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How to Select the Right Authoring Tool - Part 5

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With today’s technology, you have a lot of great options for creating engaging learning experiences. But authoring which tool is the best? It depends on your course authoring needs.

In our recent eBook on selecting the right authoring tool, we dove into 6 different questions to ask as you’re researching eLearning tools. This eBook helps you understand the strengths and weaknesses of the different authoring tools available so you know which will enable you to create the learning solutions that fit your needs.

In our free eBook, we cover these topics:

Check out the first four blogs if you haven’t read them yet.

Today, Let’s Talk About Responsive Design

According to the Pew Research Center, over 81% of Americans own smartphones, and the percentage is even higher in other countries—especially amongst Millennials.

Since Millennials are now the largest segment of today’s workforce, and smartphones hardly leave their side (if ever), creating a course that is “responsive” or mobile-friendly is a must-have now, not an afterthought. Otherwise, you risk pulling workers away from their jobs, which is exactly what you don’t want.

 

business woman using a tablet

 

Some types of eLearning, such as “time-of-need” or “just-in-time” training and “microlearning,” are directly dependent upon how content works or “responds” to mobile devices.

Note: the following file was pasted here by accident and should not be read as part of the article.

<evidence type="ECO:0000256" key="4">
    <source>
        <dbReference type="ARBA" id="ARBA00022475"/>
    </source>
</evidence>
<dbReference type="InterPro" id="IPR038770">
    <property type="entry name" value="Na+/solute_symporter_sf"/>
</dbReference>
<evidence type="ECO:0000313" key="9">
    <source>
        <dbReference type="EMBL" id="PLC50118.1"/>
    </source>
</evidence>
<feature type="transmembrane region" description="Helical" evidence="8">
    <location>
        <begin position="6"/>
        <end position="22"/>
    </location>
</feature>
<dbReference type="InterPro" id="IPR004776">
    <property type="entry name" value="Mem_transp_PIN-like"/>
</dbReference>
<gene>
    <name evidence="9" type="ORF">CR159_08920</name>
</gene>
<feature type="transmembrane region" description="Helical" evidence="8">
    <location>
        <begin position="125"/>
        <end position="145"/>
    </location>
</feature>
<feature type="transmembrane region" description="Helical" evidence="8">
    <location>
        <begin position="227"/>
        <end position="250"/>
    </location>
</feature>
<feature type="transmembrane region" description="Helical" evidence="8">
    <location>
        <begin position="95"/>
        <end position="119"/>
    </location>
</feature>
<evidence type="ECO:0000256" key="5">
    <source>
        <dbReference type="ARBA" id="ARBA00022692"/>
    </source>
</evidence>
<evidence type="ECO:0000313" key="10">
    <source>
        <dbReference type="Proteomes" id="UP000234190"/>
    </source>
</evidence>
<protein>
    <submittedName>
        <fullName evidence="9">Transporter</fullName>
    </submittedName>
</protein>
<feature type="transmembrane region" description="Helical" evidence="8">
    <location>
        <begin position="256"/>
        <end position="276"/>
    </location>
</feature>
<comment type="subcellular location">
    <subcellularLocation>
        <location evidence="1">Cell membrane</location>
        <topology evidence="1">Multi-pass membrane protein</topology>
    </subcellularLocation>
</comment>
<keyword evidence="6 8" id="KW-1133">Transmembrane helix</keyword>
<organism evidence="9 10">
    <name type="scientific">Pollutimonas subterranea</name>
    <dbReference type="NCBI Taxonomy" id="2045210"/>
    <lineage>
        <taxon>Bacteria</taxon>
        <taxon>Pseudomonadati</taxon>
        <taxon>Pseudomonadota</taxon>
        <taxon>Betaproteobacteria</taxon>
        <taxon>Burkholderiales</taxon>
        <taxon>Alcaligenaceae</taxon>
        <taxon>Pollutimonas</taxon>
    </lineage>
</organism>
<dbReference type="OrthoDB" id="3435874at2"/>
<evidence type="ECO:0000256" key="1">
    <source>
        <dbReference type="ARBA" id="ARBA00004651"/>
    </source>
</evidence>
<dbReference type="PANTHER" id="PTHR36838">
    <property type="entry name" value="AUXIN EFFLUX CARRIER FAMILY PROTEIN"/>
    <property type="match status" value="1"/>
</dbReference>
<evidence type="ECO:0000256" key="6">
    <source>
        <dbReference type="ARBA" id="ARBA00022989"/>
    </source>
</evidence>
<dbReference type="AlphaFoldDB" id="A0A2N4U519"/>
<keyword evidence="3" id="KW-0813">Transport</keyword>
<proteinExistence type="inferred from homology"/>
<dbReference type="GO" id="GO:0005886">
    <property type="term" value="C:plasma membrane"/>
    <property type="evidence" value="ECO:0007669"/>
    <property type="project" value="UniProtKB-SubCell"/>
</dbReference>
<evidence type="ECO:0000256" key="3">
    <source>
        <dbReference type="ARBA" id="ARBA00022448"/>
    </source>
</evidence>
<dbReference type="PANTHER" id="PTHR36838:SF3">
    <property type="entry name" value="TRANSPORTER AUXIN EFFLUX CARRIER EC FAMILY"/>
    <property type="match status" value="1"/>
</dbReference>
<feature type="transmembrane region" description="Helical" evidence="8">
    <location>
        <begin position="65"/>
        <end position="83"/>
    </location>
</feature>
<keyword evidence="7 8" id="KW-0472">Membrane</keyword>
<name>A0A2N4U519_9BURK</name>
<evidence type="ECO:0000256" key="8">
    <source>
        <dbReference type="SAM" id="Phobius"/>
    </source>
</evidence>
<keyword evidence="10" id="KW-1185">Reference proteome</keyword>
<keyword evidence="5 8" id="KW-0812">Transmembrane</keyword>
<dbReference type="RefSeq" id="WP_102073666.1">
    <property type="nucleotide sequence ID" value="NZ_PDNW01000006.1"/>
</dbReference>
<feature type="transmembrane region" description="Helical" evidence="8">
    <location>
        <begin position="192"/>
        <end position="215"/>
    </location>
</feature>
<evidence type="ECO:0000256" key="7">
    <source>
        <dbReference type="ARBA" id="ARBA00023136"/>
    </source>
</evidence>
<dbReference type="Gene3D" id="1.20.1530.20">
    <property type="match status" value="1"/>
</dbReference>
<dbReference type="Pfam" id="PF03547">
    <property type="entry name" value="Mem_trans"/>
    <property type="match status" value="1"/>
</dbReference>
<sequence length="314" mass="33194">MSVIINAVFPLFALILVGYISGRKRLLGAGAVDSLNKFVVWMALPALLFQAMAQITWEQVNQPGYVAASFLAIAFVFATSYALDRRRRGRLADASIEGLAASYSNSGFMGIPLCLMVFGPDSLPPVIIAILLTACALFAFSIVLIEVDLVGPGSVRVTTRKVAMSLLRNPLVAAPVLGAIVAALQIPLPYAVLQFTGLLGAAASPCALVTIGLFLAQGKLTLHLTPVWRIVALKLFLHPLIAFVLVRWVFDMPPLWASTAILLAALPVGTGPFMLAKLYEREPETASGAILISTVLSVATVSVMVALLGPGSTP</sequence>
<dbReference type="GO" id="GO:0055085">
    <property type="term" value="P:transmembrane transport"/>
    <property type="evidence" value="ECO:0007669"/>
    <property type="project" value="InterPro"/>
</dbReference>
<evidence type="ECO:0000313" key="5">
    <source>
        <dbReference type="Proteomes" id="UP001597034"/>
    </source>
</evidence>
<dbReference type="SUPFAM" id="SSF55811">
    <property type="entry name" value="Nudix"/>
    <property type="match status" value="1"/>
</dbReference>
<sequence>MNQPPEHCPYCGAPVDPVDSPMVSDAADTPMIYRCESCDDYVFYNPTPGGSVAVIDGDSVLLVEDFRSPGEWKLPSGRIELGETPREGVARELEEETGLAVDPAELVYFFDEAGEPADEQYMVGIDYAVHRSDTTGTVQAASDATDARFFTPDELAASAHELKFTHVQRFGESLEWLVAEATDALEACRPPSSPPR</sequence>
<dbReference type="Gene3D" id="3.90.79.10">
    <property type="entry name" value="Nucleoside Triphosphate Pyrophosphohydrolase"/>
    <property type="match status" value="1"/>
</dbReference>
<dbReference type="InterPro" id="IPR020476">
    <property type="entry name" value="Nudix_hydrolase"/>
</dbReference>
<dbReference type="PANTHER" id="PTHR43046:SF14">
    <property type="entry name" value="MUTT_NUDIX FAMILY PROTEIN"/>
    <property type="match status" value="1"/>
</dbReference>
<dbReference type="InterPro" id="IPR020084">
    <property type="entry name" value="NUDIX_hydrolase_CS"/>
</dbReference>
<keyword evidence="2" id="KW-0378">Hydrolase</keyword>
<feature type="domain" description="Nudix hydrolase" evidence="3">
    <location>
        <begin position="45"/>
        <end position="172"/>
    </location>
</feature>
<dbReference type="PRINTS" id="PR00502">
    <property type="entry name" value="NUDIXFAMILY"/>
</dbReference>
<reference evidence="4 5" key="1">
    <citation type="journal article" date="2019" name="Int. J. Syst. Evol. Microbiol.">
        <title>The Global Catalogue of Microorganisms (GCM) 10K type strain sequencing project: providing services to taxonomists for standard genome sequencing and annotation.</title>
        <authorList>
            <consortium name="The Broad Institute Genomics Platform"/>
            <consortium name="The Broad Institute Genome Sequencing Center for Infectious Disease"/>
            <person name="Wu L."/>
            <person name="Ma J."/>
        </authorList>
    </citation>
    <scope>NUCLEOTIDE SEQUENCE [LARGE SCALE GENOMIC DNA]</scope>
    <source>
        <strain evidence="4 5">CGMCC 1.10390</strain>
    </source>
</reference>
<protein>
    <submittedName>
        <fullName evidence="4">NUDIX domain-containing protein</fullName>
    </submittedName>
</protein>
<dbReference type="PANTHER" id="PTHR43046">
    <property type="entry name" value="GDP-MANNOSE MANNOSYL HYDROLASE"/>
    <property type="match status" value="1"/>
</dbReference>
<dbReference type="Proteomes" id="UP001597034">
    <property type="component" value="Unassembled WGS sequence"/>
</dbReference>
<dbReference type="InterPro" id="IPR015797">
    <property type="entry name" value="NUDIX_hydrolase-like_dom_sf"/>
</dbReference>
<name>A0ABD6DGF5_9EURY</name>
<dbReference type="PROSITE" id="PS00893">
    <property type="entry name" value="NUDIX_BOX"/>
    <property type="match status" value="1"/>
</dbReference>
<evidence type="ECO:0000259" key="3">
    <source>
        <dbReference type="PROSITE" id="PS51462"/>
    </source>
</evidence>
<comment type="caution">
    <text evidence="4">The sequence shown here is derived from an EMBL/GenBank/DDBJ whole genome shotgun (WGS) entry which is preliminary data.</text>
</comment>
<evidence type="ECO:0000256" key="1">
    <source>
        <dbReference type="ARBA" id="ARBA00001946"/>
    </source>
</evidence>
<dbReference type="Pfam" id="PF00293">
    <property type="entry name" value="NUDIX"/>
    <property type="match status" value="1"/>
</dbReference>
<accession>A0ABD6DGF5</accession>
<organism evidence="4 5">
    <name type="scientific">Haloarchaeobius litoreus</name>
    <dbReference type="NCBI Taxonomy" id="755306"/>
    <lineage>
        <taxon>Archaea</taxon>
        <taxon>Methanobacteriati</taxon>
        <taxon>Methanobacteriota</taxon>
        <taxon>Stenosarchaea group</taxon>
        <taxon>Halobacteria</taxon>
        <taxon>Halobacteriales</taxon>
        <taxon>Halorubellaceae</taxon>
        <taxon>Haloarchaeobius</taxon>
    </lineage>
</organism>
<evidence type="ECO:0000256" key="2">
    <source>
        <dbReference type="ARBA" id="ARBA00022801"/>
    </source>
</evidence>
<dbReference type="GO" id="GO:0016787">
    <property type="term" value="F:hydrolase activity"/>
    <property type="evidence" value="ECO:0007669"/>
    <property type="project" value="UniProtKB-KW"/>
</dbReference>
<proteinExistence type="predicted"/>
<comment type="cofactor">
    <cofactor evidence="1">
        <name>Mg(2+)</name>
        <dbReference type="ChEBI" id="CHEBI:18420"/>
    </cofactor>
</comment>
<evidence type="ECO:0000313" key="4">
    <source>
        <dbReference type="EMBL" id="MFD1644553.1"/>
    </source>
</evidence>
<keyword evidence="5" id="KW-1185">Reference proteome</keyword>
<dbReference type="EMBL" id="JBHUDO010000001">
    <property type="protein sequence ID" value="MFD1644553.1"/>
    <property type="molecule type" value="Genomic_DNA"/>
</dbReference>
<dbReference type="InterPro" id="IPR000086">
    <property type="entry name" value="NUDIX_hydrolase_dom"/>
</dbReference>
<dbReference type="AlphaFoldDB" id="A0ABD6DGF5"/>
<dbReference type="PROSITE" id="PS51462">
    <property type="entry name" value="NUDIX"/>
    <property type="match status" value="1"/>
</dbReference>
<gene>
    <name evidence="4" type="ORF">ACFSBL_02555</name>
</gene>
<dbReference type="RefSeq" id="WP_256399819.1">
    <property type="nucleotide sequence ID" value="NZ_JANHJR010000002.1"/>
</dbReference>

Choosing an authoring tool with strong “Responsive Design” capabilities should be a top consideration for any modern organization. You’ll need it to provide an optimal user experience across phones, tablets, laptops, and desktop computers.

The key question is, how do you create mobile content in an authoring tool?

Obviously, you’ll want the responsive design creation process to be very easy or automated. You’ll also want to have control over how it looks. Sometimes an automated one-size-fits-all approach can make your course look terrible.

Designing for a Mobile World

Today, nearly every authoring tool offers some form of responsive design. However, each tool creates responsive content differently.

Responsive Design in Lectora®

Lectora uses a method called Responsive Course Design. You design your course for the desktop first, and Lectora automatically adjusts your content for tablet and phone views in landscape and portrait mode. You can go in and make any small tweaks necessary, but most of the work is done for you.

With Lectora, you have the most control over how your mobile content looks. While you probably won’t need to make any adjustments at all, some authors like having this level of flexibility. For example, you may want to anchor how an object is positioned or adjust a screen width, and in Lectora, you can do that very easily.

Responsive Design in Articulate Storyline®/Rise

Storyline 360 has a responsive player that can be used to view content on tablets and phones, but the content itself is not responsive. You can use Articulate’s other product, Rise, to create mobile courses, however, your design and interactivity options are more limited. Rise uses drag and drop blocks and pre-built layouts.

Responsive Design in Adobe® Captivate

Captivate initially came out with a responsive design method using breakpoints. Recent releases use Fluid Boxes instead, although you can switch back to breakpoint mode if you prefer. Fluid boxes are meant to provide an arrangement of objects on a slide so that the objects behave predictably when the slide accommodates different screen sizes and devices. There are pros and cons to each method. Fluid boxes seem to have a steeper learning curve than the breakpoints method.

Don’t want to build mobile learning from scratch? We offer responsive templates for all tools in our eLearning Template Library.

What else should you consider when choosing an authoring tool? Find out in our eBook: How to Select the Right Authoring Tool.

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